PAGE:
In "A Brodner Minute," illustrator-animator Steve Brodner skewers the 2012 presidential candidates and other delicious targets, exclusively for The Washington Spectator. What brought Brodner to satire? Read our artist Q&A.
333 Elephants: Indian Point's Powerful Risks
Closing the Indian Point nuclear power plant, just 35 miles from Manhattan, is
the obvious choice. But people like Rudy Giuliani don't seem to get the dangers.
The Arizona Finger Wag: What Were Obama & Brewer Saying?
The president and Governor Jan Brewer famously exchanged tense words. But what were
those words? A revealing, imaginary chat about immigration law and its consequences.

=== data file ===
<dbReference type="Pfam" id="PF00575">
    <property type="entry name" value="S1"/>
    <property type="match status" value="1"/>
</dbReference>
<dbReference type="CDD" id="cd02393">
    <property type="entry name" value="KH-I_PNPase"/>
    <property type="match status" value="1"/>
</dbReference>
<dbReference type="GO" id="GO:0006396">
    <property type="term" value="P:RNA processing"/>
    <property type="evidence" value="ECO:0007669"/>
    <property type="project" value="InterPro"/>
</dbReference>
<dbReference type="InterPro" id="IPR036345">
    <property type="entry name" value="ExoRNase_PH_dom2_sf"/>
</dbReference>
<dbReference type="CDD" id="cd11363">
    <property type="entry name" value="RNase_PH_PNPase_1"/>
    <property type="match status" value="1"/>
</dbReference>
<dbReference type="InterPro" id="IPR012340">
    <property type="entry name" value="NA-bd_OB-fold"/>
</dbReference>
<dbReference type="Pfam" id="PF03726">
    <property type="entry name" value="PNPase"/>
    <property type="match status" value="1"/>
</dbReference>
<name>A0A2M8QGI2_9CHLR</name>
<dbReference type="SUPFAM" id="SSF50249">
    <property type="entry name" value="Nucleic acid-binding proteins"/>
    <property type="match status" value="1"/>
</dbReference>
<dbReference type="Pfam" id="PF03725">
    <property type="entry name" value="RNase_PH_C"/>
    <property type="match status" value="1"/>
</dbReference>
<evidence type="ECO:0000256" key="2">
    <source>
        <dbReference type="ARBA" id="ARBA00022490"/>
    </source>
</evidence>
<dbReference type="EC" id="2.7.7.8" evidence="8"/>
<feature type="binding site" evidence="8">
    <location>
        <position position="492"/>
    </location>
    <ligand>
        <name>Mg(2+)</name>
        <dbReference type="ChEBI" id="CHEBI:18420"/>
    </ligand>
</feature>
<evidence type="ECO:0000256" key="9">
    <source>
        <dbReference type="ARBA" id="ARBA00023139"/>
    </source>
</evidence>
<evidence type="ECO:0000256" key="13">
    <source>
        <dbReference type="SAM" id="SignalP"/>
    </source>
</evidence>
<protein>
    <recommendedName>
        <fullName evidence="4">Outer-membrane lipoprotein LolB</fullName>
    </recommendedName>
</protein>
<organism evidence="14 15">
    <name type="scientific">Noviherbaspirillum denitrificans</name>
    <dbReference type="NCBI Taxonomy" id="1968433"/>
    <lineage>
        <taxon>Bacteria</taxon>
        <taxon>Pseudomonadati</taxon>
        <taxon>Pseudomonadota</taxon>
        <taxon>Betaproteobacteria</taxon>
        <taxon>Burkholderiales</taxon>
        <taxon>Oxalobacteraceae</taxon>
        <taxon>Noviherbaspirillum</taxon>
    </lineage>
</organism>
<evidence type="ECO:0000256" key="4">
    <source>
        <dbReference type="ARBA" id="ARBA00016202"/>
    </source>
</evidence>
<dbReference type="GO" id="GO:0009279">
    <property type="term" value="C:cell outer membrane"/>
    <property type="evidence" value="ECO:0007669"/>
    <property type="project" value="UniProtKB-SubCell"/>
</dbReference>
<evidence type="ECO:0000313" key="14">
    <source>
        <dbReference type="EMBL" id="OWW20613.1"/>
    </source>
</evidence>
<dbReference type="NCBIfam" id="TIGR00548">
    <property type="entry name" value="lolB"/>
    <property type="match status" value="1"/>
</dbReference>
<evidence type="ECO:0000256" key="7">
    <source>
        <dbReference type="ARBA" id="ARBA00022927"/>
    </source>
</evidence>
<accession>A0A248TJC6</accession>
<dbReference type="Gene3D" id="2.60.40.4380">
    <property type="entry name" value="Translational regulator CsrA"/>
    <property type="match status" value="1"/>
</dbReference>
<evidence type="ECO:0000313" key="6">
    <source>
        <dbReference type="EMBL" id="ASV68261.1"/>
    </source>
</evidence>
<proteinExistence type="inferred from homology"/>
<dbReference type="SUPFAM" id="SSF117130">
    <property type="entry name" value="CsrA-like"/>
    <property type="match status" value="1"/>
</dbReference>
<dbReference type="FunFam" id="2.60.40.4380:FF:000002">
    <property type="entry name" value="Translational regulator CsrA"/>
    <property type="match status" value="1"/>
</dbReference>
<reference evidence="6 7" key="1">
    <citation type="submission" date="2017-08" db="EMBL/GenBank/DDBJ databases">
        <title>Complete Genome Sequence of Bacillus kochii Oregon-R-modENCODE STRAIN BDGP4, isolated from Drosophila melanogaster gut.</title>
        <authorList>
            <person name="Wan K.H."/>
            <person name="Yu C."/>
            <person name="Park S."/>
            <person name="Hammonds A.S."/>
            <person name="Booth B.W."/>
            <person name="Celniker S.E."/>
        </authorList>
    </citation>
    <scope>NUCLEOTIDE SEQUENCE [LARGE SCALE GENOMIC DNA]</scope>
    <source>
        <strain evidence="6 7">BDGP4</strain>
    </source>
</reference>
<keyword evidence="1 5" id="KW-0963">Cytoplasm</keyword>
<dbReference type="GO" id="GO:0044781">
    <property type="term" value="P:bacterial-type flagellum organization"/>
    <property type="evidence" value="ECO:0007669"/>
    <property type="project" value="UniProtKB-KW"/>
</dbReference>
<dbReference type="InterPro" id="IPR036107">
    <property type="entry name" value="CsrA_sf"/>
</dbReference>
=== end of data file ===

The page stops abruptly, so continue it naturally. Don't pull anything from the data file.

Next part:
Mitt Romney Campaign: It's the Sketch, Stupid
A sketchy Mitt Romney shape-shifts yet again into an Etch A Sketch creation.
Romney's Dog: The Last Interview
Seamus Romney, the roof-riding Irish Setter (R.I.P.), finally has his own say.
Newt Gingrich Puts Kids to Work
He's in favor of underage janitors. What other Gingrichian schemes could
build character with child labor?
Steve Brodner, The Washington Spectator's award-winning satiric artist and animator, has been skewering the famous and infamous for the last three decades. His illustrations and animations have appeared in most major publications in the United States, including The New Yorker, PBS, and Slate. He lives and draws in New York City. His website is brodnersbicycle.com.